Evans, Bob O., National Medal of Technology, 1985
Solid Logic Technology module
"I have a suggestion and it does relate to the project that was the catalyst for my 1985 Medal of Technology.
"Specifically, in the early 1960s, Bell Labs' invention of the transistor began to be commercialized in radios, TVs, early computers and other electronic products. While the transistors [now more commonly called semiconductors] were much smaller than the vacuum tubes they replaced, they were relatively large, each unit perhaps the size of the eraser on a lead pencil. The transistors, together with resistors,
capacitors and other electronic components were counted on printed circuit boards that formed the logic of computers and other electronic products that used transistors. Vacuum tubes were quickly outdated as the speeds, small power consumption, reliability and relatively small sizes of transistors and other components provided many gains.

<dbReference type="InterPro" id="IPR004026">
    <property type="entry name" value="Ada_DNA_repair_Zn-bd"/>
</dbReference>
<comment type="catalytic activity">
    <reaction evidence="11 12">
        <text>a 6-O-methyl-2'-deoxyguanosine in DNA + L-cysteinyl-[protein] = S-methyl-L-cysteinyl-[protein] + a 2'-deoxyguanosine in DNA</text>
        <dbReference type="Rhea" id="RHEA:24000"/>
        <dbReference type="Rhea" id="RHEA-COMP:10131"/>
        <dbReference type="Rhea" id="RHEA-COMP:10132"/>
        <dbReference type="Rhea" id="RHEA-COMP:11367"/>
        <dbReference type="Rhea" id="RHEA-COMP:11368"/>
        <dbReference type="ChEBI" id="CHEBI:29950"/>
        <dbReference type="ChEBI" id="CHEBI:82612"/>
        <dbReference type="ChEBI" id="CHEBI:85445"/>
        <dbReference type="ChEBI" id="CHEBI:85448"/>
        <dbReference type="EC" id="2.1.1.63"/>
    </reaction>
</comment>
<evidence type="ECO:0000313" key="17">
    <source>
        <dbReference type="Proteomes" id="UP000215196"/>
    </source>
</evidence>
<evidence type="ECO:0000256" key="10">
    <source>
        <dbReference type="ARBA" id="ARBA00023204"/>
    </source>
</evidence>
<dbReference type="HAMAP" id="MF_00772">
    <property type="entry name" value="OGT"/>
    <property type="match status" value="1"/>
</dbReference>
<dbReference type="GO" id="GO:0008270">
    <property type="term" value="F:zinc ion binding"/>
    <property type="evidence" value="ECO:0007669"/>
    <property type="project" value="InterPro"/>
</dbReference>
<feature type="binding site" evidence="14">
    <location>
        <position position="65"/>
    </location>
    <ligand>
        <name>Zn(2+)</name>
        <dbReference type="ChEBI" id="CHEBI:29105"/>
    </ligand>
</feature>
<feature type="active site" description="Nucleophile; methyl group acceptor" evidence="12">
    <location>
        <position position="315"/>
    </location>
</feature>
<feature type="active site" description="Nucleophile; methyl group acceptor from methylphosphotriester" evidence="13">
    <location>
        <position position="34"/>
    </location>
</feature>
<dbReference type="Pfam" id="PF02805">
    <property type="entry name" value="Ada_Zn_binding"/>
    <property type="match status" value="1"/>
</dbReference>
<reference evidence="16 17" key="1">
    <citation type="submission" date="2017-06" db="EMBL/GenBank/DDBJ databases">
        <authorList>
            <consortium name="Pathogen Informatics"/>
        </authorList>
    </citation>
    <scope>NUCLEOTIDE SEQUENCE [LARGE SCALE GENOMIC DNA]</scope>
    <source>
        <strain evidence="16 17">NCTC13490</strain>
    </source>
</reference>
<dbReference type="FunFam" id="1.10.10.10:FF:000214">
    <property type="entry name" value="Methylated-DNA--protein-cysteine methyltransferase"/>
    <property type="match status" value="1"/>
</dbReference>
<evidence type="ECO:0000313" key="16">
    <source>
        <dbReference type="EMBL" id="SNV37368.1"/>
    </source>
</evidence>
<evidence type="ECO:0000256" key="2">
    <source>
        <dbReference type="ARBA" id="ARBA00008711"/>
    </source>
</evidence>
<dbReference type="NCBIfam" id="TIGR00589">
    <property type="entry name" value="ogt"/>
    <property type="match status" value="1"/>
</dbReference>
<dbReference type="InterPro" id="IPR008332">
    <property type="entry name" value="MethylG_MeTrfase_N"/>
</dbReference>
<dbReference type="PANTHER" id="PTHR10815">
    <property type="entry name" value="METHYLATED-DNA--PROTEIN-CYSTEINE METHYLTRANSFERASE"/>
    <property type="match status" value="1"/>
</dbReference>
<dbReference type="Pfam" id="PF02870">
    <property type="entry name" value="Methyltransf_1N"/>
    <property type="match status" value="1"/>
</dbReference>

"In 1961 IBM began work on a unifying architecture for its computer systems which became available to users in 1964 as Systems/360. This revolutionary design of compatible systems went on to astounding business success and changed the computer industry in many ways. Not so widely heralded was the revolutionary semiconductor circuitry that was produced for System/360. Thus IBM developed a microminiature hybrid technology named Solid Logic Technology [SLT] and this remarkable technology which required billions of dollars to develop and put into production, was the foundation of Systems/360. It brought huge gains in reliability, production automation and cost, size reduction and performance to the semiconductor industry at that time. Indeed, Erich Bloch, was one of the team of three from IBM who were awarded the medal of Technology and Erich's work was to put SLT into production, which he did.
"My suggestion is that an SLT module be one of the artifacts inserted in the Millennium Capsule...SLT would be suitable...as it was ingenious American technology that helped insure the U.S. was a world leader in computers of that era."